Richard Dawkins dedicated his book 'The Greatest Show on Earth' to Josh Timonen
newsThat's Richard Dawkins on babies with Down Syndrome
Arts and Entertainment
Eye of the beholder? 'Concrete lasagne' Preston bus station
architectureWhich monstrosities should be nominated for the Dead Prize?
Extras
indybest
PROMOTED VIDEO
Travel
Dinosaurs Unleashed at the Eden Project
travel
Arts and Entertainment
music
Sport
football
Life and Style
This month marks the 20th anniversary of the first online sale
techDespite a host of other online auction sites and fierce competition from Amazon, eBay is still the most popular e-commerce site in the UK
News
i100
Independent
Travel Shop
the manor
Up to 70% off luxury travel
on city breaks Find out more
santorini
Up to 70% off luxury travel
on chic beach resorts Find out more
sardina foodie
Up to 70% off luxury travel
on country retreats Find out more
Latest stories from i100
Have you tried new the Independent Digital Edition apps?
Independent Dating
and  

By clicking 'Search' you
are agreeing to our
Terms of Use.

ES Rentals

    iJobs Job Widget
    iJobs General

    Quantitative Analyst (Financial Services, Graduate, SQL, VBA)

    £45000 per annum: Harrington Starr: Quantitative Analyst (Financial Services, ...

    Application Support Engineer (C++, .NET, VB, Perl, Bash, SQL)

    Negotiable: Harrington Starr: Application Support Engineer (C++, .NET, VB, Per...

    C# .NET Software Developer (Client-Side, SQL, VB6, WinForms)

    Negotiable: Harrington Starr: C# .NET Software Developer (Client-Side, SQL, VB...

    C# Developer (Genetic Algorithms, .NET 4.5, TDD, SQL, AI)

    £40000 - £60000 per annum + Benefits + Bonus: Harrington Starr: C# Developer (...

    Day In a Page

    Middle East crisis: We know all too much about the cruelty of Isis – but all too little about who they are

    We know all too much about the cruelty of Isis – but all too little about who they are

    Now Obama has seen the next US reporter to be threatened with beheading, will he blink, asks Robert Fisk
    Neanderthals lived alongside humans for centuries, latest study shows

    Final resting place of our Neanderthal neighbours revealed

    Bones dated to 40,000 years ago show species may have died out in Belgium species co-existed
    Scottish independence: The new Scots who hold fate of the UK in their hands

    The new Scots who hold fate of the UK in their hands

    Scotland’s immigrants are as passionate about the future of their adopted nation as anyone else
    Britain's ugliest buildings: Which monstrosities should be nominated for the Dead Prize?

    Blight club: Britain's ugliest buildings

    Following the architect Cameron Sinclair's introduction of the Dead Prize, an award for ugly buildings, John Rentoul reflects on some of the biggest blots on the UK landscape
    eBay's enduring appeal: Online auction site is still the UK's most popular e-commerce retailer

    eBay's enduring appeal

    The online auction site is still the UK's most popular e-commerce site
    Culture Minister Ed Vaizey: ‘lack of ethnic minority and black faces on TV is weird’

    'Lack of ethnic minority and black faces on TV is weird'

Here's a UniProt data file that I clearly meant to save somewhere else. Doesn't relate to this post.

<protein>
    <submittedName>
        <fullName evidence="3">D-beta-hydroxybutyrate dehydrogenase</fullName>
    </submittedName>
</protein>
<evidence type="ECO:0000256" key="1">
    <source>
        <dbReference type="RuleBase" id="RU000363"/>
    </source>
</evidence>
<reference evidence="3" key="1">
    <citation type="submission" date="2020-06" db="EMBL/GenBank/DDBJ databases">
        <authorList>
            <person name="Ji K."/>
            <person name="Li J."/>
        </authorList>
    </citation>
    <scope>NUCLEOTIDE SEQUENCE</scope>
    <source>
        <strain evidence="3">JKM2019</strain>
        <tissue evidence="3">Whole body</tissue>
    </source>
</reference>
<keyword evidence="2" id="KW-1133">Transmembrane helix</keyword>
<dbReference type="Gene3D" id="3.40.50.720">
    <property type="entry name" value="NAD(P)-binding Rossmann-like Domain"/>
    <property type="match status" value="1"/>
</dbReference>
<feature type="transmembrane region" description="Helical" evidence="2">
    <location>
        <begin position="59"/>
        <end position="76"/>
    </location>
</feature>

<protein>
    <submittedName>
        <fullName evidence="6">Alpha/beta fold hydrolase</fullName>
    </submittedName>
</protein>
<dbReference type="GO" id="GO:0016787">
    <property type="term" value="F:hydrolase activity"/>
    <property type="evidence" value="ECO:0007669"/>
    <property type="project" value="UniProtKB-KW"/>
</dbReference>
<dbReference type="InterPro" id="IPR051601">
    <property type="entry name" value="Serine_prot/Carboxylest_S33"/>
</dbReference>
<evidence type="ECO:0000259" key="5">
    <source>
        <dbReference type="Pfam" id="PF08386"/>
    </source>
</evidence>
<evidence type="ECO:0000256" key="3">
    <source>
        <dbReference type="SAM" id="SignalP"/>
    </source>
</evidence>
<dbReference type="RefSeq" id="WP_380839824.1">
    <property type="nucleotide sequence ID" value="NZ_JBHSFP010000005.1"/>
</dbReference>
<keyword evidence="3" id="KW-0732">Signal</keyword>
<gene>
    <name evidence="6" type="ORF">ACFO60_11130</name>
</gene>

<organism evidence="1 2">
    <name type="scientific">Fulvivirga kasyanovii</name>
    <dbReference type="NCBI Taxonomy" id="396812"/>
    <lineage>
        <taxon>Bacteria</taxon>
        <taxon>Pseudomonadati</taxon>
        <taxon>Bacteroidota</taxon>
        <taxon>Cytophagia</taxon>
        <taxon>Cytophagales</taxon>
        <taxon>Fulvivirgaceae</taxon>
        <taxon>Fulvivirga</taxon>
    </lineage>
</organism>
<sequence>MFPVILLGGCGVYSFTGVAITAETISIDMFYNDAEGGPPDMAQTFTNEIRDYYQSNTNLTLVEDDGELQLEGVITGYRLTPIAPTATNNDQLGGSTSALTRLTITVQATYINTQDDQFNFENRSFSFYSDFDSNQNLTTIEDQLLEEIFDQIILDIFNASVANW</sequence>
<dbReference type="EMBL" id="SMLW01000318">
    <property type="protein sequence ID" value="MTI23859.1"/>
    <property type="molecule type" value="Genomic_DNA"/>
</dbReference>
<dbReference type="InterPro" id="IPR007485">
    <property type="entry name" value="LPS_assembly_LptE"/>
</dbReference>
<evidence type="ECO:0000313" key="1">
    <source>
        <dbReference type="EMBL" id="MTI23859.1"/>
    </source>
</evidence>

Culture Minister Ed Vaizey calls for immediate action to address the problem
    Artist Olafur Eliasson's latest large-scale works are inspired by the paintings of JMW Turner

    Magic circles: Artist Olafur Eliasson

    Eliasson's works will go alongside a new exhibition of JMW Turner at Tate Britain. He tells Jay Merrick why the paintings of his hero are ripe for reinvention
    Josephine Dickinson: 'A cochlear implant helped me to discover a new world of sound'

    Josephine Dickinson: 'How I discovered a new world of sound'

    After going deaf as a child, musician and poet Josephine Dickinson made do with a hearing aid for five decades. Then she had a cochlear implant - and everything changed
    Greggs Google fail: Was the bakery's response to its logo mishap a stroke of marketing genius?

    Greggs gives lesson in crisis management

    After a mishap with their logo, high street staple Greggs went viral this week. But, as Simon Usborne discovers, their social media response was anything but half baked
    Matthew McConaughey has been singing the praises of bumbags (shame he doesn't know how to wear one)

    Matthew McConaughey sings the praises of bumbags

    Shame he doesn't know how to wear one. Harriet Walker explains the dos and don'ts of fanny packs
    7 best quadcopters and drones

    Flying fun: 7 best quadcopters and drones

    From state of the art devices with stabilised cameras to mini gadgets that can soar around the home, we take some flying objects for a spin
    Joey Barton: ‘I’ve been guilty of getting a bit irate’

    Joey Barton: ‘I’ve been guilty of getting a bit irate’

    The midfielder returned to the Premier League after two years last weekend. The controversial character had much to discuss after his first game back
    Andy Murray: I quit while I’m ahead too often

    Andy Murray: I quit while I’m ahead too often

    British No 1 knows his consistency as well as his fitness needs working on as he prepares for the US Open after a ‘very, very up and down’ year
    Ferguson: In the heartlands of America, a descent into madness

    A descent into madness in America's heartlands

    David Usborne arrived in Ferguson, Missouri to be greeted by a scene more redolent of Gaza and Afghanistan
    BBC’s filming of raid at Sir Cliff’s home ‘may be result of corruption’

    BBC faces corruption allegation over its Sir Cliff police raid coverage

    Reporter’s relationship with police under scrutiny as DG is summoned by MPs to explain extensive live broadcast of swoop on singer’s home